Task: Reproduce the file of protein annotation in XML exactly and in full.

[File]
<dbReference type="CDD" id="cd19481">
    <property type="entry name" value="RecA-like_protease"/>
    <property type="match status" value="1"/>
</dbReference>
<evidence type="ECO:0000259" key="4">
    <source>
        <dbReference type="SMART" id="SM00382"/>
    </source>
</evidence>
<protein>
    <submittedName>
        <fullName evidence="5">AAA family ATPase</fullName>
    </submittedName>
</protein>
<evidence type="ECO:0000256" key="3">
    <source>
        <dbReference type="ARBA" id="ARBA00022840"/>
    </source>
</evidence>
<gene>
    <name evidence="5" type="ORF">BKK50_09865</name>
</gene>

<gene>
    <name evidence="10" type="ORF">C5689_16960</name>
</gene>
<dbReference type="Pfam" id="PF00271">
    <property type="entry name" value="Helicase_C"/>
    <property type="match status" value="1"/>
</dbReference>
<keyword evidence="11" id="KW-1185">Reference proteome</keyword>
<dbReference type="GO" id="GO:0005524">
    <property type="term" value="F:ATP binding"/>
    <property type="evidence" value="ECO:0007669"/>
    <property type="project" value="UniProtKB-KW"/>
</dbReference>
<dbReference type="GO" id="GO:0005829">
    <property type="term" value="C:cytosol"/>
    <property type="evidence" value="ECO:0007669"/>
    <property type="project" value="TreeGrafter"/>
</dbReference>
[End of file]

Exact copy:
<dbReference type="CDD" id="cd19481">
    <property type="entry name" value="RecA-like_protease"/>
    <property type="match status" value="1"/>
</dbReference>
<evidence type="ECO:0000259" key="4">
    <source>
        <dbReference type="SMART" id="SM00382"/>
    </source>
</evidence>
<protein>
    <submittedName>
        <fullName evidence="5">AAA family ATPase</fullName>
    </submittedName>
</protein>
<evidence type="ECO:0000256" key="3">
    <source>
        <dbReference type="ARBA" id="ARBA00022840"/>
    </source>
</evidence>
<gene>
    <name evidence="5" type="ORF">BKK50_09865</name>
</gene>

<gene>
    <name evidence="10" type="ORF">C5689_16960</name>
</gene>
<dbReference type="Pfam" id="PF00271">
    <property type="entry name" value="Helicase_C"/>
    <property type="match status" value="1"/>
</dbReference>
<keyword evidence="11" id="KW-1185">Reference proteome</keyword>
<dbReference type="GO" id="GO:0005524">
    <property type="term" value="F:ATP binding"/>
    <property type="evidence" value="ECO:0007669"/>
    <property type="project" value="UniProtKB-KW"/>
</dbReference>
<dbReference type="GO" id="GO:0005829">
    <property type="term" value="C:cytosol"/>
    <property type="evidence" value="ECO:0007669"/>
    <property type="project" value="TreeGrafter"/>
</dbReference>